What is Placemaking and Placetaking?
Placemaking is a community-based approach to urban revitalization and the shaping of public spaces. It brings together artists, designers, planners and neighbors in order to create places that
help build healthy and vibrant communities.
Placetaking refers to the processes of gentrification and displacement that so often arise when placemaking projects are implemented. It occurs when these projects pander to the wealthy and privileged, such that the disadvantaged find themselves
forced out of their neighborhoods and public spaces.
Issue 125 Editorial Team: Kyle Gaffin, Sara McCall & Dan Sloan
Contributors: Nate Beaty, Danielle Chenette, Julia Cole, Matt David, Crystal DiFronzo, Charles Festa, Kyle Gaffin, Brandon Howe, Nance Klehm, David Krueger, Jason Kunesh, Benjamin Marcus, Brie McGuire, Charlie Megna, Brian Meir, Jessi Meliza,
Kelly Reaves, Krisann Rehbein, Eddy Rivera, Sean Starowitz, Trubble Club, Charles Vinz, Lale Westvind.
Designed by Alex Dougherty
Lumpen Radio (WLPN) is a non commercial
radical radio station from Chicago ( on 105.5fm) that showcases innovative ideas, plays highly curated music, and broadcasts commentary on the issues of our day. WLPN spotlights the hidden parts of the city we love, amplifying its voices and sounds.
We are a station for the people that live and work in the city, people everywhere that love Chicago's underground cultures, and people who love the idea of freeform radio wherever they are.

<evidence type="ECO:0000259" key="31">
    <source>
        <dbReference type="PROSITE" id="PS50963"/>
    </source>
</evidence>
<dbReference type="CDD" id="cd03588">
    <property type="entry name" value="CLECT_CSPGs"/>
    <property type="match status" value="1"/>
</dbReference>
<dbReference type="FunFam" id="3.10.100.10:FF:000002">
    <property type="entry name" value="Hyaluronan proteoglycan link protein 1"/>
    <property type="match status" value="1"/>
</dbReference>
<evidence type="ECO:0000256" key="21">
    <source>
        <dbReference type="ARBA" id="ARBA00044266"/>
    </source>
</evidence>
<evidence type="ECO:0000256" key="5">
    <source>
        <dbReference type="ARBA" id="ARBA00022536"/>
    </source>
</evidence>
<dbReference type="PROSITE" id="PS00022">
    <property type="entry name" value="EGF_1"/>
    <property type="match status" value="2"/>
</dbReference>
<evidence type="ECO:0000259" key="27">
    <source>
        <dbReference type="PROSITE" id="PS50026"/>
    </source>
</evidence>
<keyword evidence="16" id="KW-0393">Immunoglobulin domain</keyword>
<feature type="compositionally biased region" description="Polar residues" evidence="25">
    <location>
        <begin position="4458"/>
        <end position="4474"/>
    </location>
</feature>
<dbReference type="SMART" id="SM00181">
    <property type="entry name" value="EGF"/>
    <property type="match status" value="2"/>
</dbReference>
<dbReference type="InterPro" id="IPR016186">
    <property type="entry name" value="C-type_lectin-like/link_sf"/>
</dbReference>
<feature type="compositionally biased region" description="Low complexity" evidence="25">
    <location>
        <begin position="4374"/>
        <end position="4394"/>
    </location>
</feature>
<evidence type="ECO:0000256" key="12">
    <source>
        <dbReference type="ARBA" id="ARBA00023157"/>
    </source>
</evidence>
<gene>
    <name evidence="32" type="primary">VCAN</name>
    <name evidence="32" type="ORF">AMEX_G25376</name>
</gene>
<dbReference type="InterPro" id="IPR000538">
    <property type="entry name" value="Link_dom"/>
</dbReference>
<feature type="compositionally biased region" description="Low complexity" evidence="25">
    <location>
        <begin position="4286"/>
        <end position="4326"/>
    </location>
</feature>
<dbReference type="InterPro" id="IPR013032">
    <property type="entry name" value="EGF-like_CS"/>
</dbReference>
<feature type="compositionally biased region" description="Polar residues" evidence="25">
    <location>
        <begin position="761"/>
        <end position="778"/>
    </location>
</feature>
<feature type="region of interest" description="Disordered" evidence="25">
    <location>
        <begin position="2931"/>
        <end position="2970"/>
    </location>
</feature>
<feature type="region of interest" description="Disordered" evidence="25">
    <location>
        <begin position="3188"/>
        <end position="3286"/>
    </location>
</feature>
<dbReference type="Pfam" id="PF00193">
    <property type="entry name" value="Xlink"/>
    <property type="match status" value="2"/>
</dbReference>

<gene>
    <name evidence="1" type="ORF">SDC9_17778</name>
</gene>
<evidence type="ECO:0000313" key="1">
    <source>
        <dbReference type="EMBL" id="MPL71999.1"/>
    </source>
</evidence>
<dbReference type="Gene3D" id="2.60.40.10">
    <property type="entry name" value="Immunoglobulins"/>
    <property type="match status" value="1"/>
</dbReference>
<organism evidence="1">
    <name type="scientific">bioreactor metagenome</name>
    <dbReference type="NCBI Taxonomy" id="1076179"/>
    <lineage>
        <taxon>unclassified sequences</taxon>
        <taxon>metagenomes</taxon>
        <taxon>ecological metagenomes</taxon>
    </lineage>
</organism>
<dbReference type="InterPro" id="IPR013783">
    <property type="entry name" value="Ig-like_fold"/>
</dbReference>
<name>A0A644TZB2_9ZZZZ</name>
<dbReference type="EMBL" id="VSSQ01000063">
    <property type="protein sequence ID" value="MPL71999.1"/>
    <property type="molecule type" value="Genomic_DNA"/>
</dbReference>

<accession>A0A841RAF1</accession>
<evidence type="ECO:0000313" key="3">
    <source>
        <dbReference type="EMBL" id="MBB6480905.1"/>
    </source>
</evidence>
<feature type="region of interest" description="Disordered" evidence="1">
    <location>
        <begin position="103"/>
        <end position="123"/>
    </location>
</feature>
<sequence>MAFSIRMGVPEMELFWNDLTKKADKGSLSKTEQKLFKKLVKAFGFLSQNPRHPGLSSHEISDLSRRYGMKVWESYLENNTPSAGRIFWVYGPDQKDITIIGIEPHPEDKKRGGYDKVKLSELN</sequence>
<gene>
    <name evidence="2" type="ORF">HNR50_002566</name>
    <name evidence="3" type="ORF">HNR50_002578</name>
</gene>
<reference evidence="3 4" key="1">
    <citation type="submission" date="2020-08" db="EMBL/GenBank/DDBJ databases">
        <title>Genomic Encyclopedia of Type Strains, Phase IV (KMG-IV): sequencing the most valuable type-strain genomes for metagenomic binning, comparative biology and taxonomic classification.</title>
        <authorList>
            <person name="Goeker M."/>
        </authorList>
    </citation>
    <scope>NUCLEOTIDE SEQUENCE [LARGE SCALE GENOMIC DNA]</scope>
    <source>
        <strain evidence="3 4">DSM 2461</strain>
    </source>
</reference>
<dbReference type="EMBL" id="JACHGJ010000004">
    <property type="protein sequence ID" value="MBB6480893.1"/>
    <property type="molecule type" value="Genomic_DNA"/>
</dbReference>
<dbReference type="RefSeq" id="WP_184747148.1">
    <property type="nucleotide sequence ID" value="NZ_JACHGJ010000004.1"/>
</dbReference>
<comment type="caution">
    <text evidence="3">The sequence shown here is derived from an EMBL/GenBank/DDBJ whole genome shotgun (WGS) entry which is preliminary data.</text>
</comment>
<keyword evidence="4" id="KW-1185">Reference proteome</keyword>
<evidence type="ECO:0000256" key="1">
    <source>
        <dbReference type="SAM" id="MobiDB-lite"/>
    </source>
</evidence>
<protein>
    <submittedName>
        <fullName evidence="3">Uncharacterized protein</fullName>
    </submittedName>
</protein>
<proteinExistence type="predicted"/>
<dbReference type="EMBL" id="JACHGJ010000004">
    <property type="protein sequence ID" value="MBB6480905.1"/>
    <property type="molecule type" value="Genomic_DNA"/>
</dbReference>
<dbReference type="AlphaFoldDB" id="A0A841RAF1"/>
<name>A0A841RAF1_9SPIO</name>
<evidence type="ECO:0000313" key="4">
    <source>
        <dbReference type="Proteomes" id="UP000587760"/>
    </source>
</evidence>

Do you want to help build the most radical radio station in Chicagoland and the world? Did you know we are a non profit, all volunteer station? We need your help to make the best community radio station since Pump Up the Volume. Please help
us to make Lumpen Radio Live On The Air.
PMI must raise just over $100,000 to create the FM radio station and pay a part time staff to coordinate programming, business development, and manage the technology and engineering to maintain the
radio signal and web radio stream. The good news is that since 2001 Public Media Institute has been a 501(c) 3 non profit corporation that may receive tax-deductible charitable contributions from individuals and corporations.
[ Download the Issue as PDF ]
Issue #24 : The Lumpen Field Guide to Chicago Jagoffs
Tuesday, February 26, 2015 • 6pm ti 2am
Maria's Packaged Goods & Community Bar
960 W 31st Street Chicago Il 60608
Join us election night (Tuesday, Feb 24) as we launch issue #124: the Lumpen Field Guide to Chicago Jagoffs. Come hear contributors from across Chicago read their entries about the people, places, and practices (past and present) that constitute